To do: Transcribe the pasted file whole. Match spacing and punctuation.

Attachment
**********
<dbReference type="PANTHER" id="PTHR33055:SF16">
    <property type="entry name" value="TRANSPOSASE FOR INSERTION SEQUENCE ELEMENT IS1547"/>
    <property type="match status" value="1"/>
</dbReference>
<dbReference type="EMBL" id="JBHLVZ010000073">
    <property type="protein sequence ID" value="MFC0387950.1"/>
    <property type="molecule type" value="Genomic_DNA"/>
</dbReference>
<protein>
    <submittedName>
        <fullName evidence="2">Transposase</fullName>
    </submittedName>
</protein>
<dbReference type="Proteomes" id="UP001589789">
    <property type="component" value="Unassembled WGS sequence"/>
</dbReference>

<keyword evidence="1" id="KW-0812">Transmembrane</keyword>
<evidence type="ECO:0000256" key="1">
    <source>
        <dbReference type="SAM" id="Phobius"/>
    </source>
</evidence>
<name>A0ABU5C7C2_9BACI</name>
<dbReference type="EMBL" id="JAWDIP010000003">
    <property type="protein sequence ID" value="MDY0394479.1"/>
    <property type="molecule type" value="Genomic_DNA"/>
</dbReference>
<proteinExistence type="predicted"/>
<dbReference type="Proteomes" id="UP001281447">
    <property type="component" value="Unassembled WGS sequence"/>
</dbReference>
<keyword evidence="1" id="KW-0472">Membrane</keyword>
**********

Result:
<dbReference type="PANTHER" id="PTHR33055:SF16">
    <property type="entry name" value="TRANSPOSASE FOR INSERTION SEQUENCE ELEMENT IS1547"/>
    <property type="match status" value="1"/>
</dbReference>
<dbReference type="EMBL" id="JBHLVZ010000073">
    <property type="protein sequence ID" value="MFC0387950.1"/>
    <property type="molecule type" value="Genomic_DNA"/>
</dbReference>
<protein>
    <submittedName>
        <fullName evidence="2">Transposase</fullName>
    </submittedName>
</protein>
<dbReference type="Proteomes" id="UP001589789">
    <property type="component" value="Unassembled WGS sequence"/>
</dbReference>

<keyword evidence="1" id="KW-0812">Transmembrane</keyword>
<evidence type="ECO:0000256" key="1">
    <source>
        <dbReference type="SAM" id="Phobius"/>
    </source>
</evidence>
<name>A0ABU5C7C2_9BACI</name>
<dbReference type="EMBL" id="JAWDIP010000003">
    <property type="protein sequence ID" value="MDY0394479.1"/>
    <property type="molecule type" value="Genomic_DNA"/>
</dbReference>
<proteinExistence type="predicted"/>
<dbReference type="Proteomes" id="UP001281447">
    <property type="component" value="Unassembled WGS sequence"/>
</dbReference>
<keyword evidence="1" id="KW-0472">Membrane</keyword>